Posts Tagged ‘climate change’

The Quirk: How Will The World End?

February 18, 2010

A couple of weeks ago I ran a competition on WordPress Forum to give me suggestions for blog topics.  The winner was Liana Merlo. Check out her blog here, Well done liana, you’ve won some minor exposure on a science blog! Liana wanted to know the most likely ways the world will end.  I thought I’d let The Quirk answer this one.

How the world will end is actually pretty mundane.  The Sun will eventually turn much of its hydrogen and helium supply into heavier elements. Once this has happened the sun will expand into a Red Giant, eventually growing large enough to burn the earth to cinders and eventually cause it to disintegrate and fall into the sun. YAWN! I think what Liana really wants to know is how the world as we know it will end. Here are a few of the possible theories:


Soon the rising sea will engulf us all, leaving us in a horrible Waterworld-esqe existence.  I haven’t seen that film, but its got Kevin Costner in it, so I can only imagine it is terrible. Global warming is caused by greenhouse gas emissions, and our only chance of survival is to stop driving/making stuff/buying stuff/thinking and hope it just goes away.

Destroy-ability: 9/10; start building your arks people


If its good enough to kill the dinosaurs, its good enough to kill us.  Step one a massive asteroid hits earth. Step two a huge mass of dust is sent into the atmosphere, blocking the sun. Step three the world is plunged into coldness, and we all freeze to death.  Actually, come to think of it, if this happens soon it will balance out all that pesky global warming.

Destroy-ability: 3/10; I‘ve seen that film Armageddon, everything worked out, except for Bruce Willis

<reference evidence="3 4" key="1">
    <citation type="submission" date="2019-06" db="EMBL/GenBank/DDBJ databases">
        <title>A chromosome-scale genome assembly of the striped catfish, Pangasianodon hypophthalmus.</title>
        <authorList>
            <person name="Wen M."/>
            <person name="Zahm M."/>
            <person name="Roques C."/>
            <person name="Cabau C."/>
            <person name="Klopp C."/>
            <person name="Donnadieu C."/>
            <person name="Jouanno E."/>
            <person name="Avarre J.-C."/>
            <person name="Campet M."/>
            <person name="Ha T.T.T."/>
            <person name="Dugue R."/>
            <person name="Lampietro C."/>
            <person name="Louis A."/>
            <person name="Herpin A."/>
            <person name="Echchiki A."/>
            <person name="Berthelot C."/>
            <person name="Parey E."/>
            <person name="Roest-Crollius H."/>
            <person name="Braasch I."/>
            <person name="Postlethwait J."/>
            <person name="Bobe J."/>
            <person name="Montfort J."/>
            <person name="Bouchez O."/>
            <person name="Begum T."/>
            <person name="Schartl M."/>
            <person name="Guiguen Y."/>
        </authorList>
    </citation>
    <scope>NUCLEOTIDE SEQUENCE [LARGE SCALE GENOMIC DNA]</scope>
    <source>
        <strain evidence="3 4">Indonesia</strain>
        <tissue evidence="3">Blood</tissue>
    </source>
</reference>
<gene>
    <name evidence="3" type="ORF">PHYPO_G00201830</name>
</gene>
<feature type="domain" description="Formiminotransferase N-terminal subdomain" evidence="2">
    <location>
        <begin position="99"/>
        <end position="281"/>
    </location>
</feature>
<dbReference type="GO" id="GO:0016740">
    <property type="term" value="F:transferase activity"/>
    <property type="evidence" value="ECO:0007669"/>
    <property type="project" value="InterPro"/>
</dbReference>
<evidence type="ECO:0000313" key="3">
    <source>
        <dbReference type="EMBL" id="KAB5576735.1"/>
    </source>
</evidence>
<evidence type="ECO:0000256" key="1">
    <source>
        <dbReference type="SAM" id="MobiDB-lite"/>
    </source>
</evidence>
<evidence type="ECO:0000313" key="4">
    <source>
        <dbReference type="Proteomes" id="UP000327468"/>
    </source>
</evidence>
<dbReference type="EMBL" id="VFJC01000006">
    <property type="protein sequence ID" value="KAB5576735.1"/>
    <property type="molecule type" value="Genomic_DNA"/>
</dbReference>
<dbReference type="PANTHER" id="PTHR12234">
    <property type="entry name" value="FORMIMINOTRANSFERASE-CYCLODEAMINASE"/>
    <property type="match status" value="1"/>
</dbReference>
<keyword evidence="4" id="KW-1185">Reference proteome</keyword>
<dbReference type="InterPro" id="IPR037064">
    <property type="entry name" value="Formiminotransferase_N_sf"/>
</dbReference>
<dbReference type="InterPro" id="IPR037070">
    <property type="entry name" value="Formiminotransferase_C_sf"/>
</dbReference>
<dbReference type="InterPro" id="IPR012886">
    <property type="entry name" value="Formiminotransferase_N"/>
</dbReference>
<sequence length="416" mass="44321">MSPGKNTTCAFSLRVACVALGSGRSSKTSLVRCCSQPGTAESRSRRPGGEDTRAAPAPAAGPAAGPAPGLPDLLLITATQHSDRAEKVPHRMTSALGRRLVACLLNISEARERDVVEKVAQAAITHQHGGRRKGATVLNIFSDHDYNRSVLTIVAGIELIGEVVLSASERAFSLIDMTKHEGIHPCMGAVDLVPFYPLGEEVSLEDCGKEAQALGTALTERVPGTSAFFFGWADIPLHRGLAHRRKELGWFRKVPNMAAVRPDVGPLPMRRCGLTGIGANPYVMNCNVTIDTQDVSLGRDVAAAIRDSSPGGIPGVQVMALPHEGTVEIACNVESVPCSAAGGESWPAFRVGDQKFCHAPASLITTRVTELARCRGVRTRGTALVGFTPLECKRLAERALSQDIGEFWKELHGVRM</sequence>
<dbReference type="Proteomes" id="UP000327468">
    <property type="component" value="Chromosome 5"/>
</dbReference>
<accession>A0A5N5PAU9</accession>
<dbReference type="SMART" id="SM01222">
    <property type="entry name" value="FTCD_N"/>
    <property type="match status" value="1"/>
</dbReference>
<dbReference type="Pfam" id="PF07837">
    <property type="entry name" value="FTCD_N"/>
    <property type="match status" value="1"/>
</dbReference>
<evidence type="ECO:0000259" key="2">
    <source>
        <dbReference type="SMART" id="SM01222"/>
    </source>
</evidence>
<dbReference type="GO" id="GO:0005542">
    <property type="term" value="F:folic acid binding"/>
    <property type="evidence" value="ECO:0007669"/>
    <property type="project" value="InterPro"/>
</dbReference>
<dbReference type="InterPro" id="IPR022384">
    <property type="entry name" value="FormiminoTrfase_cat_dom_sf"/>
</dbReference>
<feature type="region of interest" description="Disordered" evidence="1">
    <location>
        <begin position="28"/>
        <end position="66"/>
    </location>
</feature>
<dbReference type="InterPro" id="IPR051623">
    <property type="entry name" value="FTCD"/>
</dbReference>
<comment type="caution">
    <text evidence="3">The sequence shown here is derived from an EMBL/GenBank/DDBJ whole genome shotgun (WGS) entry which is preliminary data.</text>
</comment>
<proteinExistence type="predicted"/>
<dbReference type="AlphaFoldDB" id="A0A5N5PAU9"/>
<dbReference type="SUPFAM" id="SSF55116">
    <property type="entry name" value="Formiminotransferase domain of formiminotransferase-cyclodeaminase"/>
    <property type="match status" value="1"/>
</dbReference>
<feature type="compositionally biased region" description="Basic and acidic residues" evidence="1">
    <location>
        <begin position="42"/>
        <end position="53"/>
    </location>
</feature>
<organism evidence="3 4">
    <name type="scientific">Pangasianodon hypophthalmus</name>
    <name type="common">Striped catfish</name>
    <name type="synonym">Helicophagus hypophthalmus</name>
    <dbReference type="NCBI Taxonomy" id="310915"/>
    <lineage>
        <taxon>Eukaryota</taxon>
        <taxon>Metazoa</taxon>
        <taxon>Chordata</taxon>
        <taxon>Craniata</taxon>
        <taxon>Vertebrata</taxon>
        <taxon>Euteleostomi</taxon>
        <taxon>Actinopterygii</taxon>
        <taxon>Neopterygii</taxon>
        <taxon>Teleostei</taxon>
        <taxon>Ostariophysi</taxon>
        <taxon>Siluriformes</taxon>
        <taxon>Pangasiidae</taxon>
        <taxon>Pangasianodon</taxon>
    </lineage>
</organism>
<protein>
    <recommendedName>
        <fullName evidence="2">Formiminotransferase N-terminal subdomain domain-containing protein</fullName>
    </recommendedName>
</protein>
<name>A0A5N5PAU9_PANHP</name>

Jesus comes back to earth and saves all the good souls, while the rest of us experience Hell on Earth.

Destroy-ability: 10/10 or 0/10; depends on your faith, you pick

So the smart money is on climate change to piss on our parade, but don’t discount other possibilities. Simon Cowell could use his increasing media influence to hypnotise us all Demon Headmaster style.  Obama’s health care reform could be passed, causing chaos by saving too many american’s lives. Immigrants (see The Daily Mail). Alien Invasion. Who knows?

Wasted Energy: Alternative Fuel Solutions? Rubbish

February 8, 2010

I’ve written an article over at Our Green Earth, go check it out:

Peer Review

January 21, 2010

Anyone that has read Ben Goldacre’s Bad Science will know the importance of the peer review system to science.  Scientists will write papers on any discoveries and submit these papers to journals for publication.  This way their work can be scrutinised and critically assessed by other experts in the field.  These journals are rarely read by the general public though.  Publications such as New Scientist and Nature provide a link from scientists to the public, but much of the science news we digest is reported by the media without verification of facts and figures.  We wouldn’t expect important decisions to be based on hearsay?

In 1998 Syed Hasnain, an indian glaciologist, stated he thought all the glaciers in the eastern and central portions of the himalayas would disappear by 2035.  These claims were never repeated in a peer-reviewed journal and Syed now says his claims were speculative.  However these claims were reported as “very likely” in a 2007 report from the Intergovernmental Panel on Climate Change.  The IPCC have now apologised for the mistake, however the question of how and why the claim was included in the first place still remains.

At times the world of science can seem murky and underhand.  Occurrences like the Climategate scandal show that information isn’t always freely available to those that want to or need to see it.  The peer-review system can lead to some scientists being frozen out if they want to publish unpopular views.  A balance must be struck, we want reliable data that has been critical assessed by experts, but we want that information widely available too.  It is important though that any science news story is supplied with appropriate published sources of the original study, so look out for mentions of papers and where they are published, so you don’t get caught out like the IPCC.

Professor Simon